An American citizen and U.S. Air Force veteran who worked as an airplane mechanic and was trained in weapons systems was charged Tuesday with trying to go to Syria to fight for ISIS, said federal prosecutors.
Tairod Nathan Webster Pugh, 47, of Asbury Park, N.J., was arrested Jan. 16, before he could carry out his plan to join the black-clad jihadist army, authorities said. He was indicted on two counts of attempting to provide material support to a foreign terrorist organization and obstruction of justice, U.S. Attorney Loretta Lynch said in a news release.
“As alleged, Pugh, an American citizen, was willing to travel overseas and fight jihad alongside terrorists seeking to do us harm.”
“Born and raised in the United States, Pugh allegedly turned his back on his country and attempted to travel to Syria in order to join a terrorist organization,” Lynch said.
Pugh was an Air Force avionics instrument system specialist who received training in the installation and maintenance of aircraft engine, navigation and weapons systems, prosecutors said. After serving in the Air Force from 1986-1990, Pugh worked for companies in the United States and Middle East and had lived abroad for over a year before his arrest.
Prosecutors say he tried to join ISIS after he was fired from a job as an airplane mechanic somewhere in the Middle East, traveling from Egypt to Turkey in a bid to cross into Syria to join ISIS. Turkish authorities nabbed Pugh at the border Jan. 10 and sent him back to Egypt, prosecutors said. Egyptian authorities confiscated a multiple electronic devices, including four USB thumb drives that had been stripped of their plastic casings and an iPod that had been wiped clean of data, according to prosecutors. Pugh was deported to the United States and arrested days later after FBI Joint Terrorism Task Force agents executed a search warrant and seized his laptop, authorities said.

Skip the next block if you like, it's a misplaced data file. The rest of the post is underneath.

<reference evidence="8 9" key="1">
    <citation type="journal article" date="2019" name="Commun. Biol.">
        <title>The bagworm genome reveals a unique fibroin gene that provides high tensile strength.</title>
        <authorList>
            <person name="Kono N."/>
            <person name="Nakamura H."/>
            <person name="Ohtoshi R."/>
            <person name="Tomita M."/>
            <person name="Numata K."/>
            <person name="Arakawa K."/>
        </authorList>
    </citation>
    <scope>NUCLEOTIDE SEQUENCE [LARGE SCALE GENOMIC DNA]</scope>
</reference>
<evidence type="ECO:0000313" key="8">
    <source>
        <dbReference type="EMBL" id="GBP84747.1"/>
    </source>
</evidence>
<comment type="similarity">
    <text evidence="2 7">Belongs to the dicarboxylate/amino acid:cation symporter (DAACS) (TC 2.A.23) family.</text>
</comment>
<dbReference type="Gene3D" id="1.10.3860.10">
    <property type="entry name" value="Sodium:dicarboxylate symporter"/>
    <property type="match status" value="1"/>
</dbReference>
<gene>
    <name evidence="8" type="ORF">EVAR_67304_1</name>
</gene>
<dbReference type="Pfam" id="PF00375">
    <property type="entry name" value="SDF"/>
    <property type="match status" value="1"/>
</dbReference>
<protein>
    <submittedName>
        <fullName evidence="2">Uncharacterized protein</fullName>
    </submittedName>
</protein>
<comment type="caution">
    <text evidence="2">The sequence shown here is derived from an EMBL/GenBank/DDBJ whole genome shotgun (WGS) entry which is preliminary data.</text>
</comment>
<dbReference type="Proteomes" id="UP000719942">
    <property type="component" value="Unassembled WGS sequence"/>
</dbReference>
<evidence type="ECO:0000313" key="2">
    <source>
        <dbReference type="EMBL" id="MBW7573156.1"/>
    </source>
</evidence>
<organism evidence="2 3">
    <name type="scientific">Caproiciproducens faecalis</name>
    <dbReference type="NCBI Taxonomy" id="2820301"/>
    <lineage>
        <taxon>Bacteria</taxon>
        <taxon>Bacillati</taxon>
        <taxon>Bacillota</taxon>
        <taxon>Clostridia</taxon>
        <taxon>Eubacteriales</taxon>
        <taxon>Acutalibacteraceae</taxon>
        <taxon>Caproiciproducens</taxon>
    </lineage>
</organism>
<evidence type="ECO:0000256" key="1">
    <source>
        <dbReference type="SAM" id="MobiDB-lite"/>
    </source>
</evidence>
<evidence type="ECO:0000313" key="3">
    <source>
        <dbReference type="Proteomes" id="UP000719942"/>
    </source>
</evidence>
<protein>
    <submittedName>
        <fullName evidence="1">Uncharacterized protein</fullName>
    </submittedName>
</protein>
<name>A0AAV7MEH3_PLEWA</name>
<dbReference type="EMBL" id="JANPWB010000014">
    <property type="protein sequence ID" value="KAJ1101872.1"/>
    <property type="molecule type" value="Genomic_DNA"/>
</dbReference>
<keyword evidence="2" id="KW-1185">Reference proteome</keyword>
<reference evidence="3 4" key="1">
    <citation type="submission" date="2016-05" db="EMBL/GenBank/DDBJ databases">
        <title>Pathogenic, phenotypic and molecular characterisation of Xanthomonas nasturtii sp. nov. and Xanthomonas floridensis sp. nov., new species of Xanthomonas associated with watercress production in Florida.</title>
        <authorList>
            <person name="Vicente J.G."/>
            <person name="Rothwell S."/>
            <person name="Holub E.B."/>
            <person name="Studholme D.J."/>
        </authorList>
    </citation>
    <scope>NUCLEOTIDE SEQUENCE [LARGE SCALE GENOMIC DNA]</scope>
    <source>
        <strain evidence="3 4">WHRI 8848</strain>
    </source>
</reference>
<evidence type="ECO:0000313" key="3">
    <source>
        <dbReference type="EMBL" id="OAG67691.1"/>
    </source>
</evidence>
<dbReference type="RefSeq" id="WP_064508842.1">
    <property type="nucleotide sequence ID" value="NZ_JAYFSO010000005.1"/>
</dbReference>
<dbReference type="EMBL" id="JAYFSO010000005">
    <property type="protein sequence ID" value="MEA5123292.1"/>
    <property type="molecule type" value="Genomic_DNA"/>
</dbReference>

Recent Internet searches on the computer included one for “borders controlled by Islamic state,” “who controls Kobani,” “Kobani border crossing,” and “Jarablus border crossing,” all references to Syrian cities under ISIS control at the time. The computer also contained downloaded ISIS videos, including one showing terrorists executing prisoners.
After Pugh was arrested, agents obtained warrants to search two backpacks Pugh had carried overseas, and allegedly found two compasses, a solar-powered flashlight, a solar-powered power source, shards of broken USB thumb drives, a fatigue jacket and camping clothes.
"Pugh, an American citizen and former member of our military, allegedly abandoned his allegiance to the United States and sought to provide material support to ISI[S],” said Assistant Attorney General for National Security John Carlin. “Identifying and bringing to justice individuals who provide or attempt to provide material support to terrorists is a key priority of the National Security Division.”
While dozens and possibly scores of Americans are believed to have gone to Syria or Iraq to fight with ISIS, also known as Islamic State, Pugh is believed to be the first military veteran to attempt to join the terrorist organization's so-called caliphate.
It was not known which companies Pugh had worked for after leaving the Air Force, but Gryphon Airlinnes, a U.S. company with facilities in Kuwait and Afghanistan, said Pugh had tried to get a job with the firm and was rejected.
"In third quarter 2014, Mr. Pugh was under consideration for a future Gryphon project, but did not meet the qualifications," a statement from the company read. "Gryphon declined to hire Mr. Pugh. Gryphon personnel are cooperating with the authorities. Due to the ongoing investigation, Gryphon declines further comment.
Pugh is scheduled to be arraigned Wednesday morning before U.S. District Judge Nicholas Garaufis of the Eastern District of New York. If convicted, he faces a maximum sentence of 35 years in prison.
Diego Rodriguez, the assistant director in charge of the FBI’s New York Field Office, said Pugh was on his way to join the terrorist army that has drawn international condemnation for its savagery.
“As alleged, Pugh, an American citizen, was willing to travel overseas and fight jihad alongside terrorists seeking to do us harm,” Rodriguez said.